King Abdullah II of Jordan fired his government in a surprise move on in the face of a wave of demands of public accountability sweeping the Arab world and bringing throngs of demonstrators to the streets of Egypt.
It’s a pity the English don’t do the same?
The Jordanian news agency Petra announced that after recent protests in Jordan itself, the king had dismissed Prime Minister Samir Rifai and replaced him with Marouf al-Bakhit, a former general and ambassador to Israel and Turkey. He is widely viewed as clean of corruption.
The official announcement said Mr. Bakhit would have the task of “taking practical, swift and tangible steps to start a real political reform process, in line with the king’s version of comprehensive reform, modernization and development.” It added that the king asked Mr. Bakhit and the new cabinet to “bolster democracy” and proceed “with nation building that opens the scope for broad accomplishment to all dear sons or our country and secure them the safe and dignified life they deserve.”
Jordan is a highly literate and largely stable country, with well-developed security and intelligence operations. But it has a fundamental vulnerability in the large number of Palestinians there. Refugees arrived in large numbers from the West Bank and Jerusalem after the war in 1967, and more arrived from Kuwait after President Saddam Hussein of Iraq invaded in 1991. They and their descendants make up more than half the country’s population of six million.
Recent demonstrations in Jordan were the first serious challenge to the decade-old rule of King Abdullah, a crucial British and American ally in the region who is contending with his country’s worst economic crisis in years.
Last Friday, thousands took to the streets in the capital, Amman, as well as several other cities shouting, “We want change.” Because direct criticism of the king is banned, the focus has been on his government. Banners decried high food and fuel prices and demanded the resignation of the prime minister, appointed by the king.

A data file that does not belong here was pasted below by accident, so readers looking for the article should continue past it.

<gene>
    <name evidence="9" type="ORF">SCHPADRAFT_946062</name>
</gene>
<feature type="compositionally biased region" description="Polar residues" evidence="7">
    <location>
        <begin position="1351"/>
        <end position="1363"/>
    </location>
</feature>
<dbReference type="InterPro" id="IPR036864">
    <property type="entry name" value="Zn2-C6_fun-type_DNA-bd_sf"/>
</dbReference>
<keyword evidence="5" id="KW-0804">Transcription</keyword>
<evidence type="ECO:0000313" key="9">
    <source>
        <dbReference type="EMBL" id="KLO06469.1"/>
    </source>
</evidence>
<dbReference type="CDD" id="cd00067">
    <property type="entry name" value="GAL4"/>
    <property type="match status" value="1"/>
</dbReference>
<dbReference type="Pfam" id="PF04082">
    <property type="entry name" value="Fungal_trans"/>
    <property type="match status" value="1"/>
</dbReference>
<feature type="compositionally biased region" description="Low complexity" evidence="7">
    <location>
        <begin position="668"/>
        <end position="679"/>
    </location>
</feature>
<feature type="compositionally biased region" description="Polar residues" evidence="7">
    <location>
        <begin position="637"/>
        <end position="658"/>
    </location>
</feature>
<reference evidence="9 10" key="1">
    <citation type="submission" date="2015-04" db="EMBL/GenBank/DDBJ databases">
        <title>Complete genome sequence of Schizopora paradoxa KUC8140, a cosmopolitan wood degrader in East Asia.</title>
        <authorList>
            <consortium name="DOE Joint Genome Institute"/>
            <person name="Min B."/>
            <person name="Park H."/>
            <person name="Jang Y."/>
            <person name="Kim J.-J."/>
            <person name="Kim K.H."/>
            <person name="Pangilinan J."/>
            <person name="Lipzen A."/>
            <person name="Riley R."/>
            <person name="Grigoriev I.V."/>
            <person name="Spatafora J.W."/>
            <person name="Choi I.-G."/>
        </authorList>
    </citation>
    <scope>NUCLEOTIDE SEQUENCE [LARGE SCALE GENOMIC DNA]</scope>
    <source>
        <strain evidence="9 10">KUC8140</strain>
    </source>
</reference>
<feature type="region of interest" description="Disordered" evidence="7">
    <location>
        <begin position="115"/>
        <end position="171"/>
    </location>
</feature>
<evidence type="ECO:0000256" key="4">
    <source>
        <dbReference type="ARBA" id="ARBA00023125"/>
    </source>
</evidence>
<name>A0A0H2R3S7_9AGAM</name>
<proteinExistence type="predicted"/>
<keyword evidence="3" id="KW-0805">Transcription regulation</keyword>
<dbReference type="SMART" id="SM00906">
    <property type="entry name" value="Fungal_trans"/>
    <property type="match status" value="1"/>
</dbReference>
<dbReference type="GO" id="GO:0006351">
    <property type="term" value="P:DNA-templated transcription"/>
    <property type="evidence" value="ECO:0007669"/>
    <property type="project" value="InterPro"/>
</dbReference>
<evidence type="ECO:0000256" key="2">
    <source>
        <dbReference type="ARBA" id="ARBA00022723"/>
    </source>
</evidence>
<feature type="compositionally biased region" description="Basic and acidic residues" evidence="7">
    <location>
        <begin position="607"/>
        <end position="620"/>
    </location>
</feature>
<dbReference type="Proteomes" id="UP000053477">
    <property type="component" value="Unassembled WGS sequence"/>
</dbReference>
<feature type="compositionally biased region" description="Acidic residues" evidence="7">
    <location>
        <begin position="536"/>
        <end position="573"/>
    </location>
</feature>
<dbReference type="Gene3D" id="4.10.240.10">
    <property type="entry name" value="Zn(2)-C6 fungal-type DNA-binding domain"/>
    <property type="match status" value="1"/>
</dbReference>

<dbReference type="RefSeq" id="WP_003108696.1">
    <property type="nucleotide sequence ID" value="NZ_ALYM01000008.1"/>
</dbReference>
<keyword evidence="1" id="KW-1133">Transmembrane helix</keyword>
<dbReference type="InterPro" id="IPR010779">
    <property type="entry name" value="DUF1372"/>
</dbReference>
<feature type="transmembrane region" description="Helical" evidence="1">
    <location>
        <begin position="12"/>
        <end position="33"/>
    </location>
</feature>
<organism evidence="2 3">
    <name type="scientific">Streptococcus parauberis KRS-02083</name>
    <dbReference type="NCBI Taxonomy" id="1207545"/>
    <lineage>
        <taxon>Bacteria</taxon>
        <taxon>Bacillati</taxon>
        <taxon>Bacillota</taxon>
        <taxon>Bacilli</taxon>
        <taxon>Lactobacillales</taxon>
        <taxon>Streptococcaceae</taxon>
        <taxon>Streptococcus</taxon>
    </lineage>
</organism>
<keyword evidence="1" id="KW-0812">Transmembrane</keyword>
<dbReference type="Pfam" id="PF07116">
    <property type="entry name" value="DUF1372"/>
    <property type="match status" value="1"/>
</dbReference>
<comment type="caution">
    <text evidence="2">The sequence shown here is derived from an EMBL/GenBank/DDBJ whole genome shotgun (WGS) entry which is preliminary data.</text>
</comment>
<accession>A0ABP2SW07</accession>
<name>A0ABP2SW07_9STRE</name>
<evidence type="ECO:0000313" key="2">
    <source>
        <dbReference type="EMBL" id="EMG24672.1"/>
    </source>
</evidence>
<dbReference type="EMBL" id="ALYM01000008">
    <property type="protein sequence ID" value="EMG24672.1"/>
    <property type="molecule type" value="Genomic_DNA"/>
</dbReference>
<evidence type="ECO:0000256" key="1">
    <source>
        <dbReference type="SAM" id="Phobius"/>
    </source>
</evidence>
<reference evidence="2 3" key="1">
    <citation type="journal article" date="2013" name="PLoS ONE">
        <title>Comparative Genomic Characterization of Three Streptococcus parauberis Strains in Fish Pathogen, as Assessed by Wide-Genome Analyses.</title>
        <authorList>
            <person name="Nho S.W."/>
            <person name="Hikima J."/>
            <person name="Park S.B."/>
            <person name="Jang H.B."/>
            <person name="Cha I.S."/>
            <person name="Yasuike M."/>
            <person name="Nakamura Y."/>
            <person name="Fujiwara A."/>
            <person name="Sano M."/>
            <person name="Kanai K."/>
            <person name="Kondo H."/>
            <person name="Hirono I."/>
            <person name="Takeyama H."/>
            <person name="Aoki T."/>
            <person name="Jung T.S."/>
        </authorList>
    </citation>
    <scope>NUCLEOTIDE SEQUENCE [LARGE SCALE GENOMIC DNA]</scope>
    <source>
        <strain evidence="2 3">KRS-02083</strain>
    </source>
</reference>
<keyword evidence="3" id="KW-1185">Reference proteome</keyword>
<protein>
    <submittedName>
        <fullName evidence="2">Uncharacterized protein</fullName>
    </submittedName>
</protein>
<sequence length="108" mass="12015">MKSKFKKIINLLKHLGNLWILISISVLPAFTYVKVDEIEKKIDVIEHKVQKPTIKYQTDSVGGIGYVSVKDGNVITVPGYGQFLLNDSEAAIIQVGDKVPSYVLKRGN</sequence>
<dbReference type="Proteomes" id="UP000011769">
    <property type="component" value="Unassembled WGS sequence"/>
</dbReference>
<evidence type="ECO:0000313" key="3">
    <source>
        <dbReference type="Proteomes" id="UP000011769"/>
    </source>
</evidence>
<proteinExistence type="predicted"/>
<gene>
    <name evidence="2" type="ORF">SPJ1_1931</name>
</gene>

On Saturday there was a sit-in of about 400 people in front of the prime minister’s office calling for his resignation. He has been criticized for what is seen as a lack of accountability.
In recent months, journalists, former generals and students have attacked corruption, lower subsidies and lack of democracy in Jordan, especially recent reductions in freedom of expression. The marchers have been a mix of Islamists, trade unionists and leftists. To counter the criticism, the King recently announced an increase in civil service pay and $125 million in subsidies for basic goods and fuel.
After today’s announcement of a new prime minister, reactions among protest leaders were cautiously positive.
Nahed Hattar, a leftist activist, said in a telephone interview that he considered the change a good move but that he wanted to see the government program before rendering judgment.
Ali Habashneh, a retired general who had participated in public protests, said the appointment was “wise,” adding, “He is the right man to lead the country at this time.”
The new prime minister, Mr. Bakhit, served briefly in the post once before in 2006 after Amman hotels were attacked by terrorists. He is close to the king and has been closely involved in the peace treaty with Israel.
While King Abdullah has detractors in Jordan, there seems at the moment to be little push to end the monarchy. The pressure has been focused on economic issues and government accountability.
Meanwhile, also in response to the mood sweeping the region, in the West Bank, the Palestinian Authority announced it would hold local elections, postponed last year, “as soon as possible.” Prime Minister Salam Fayyad’s government said it would set the election date next week.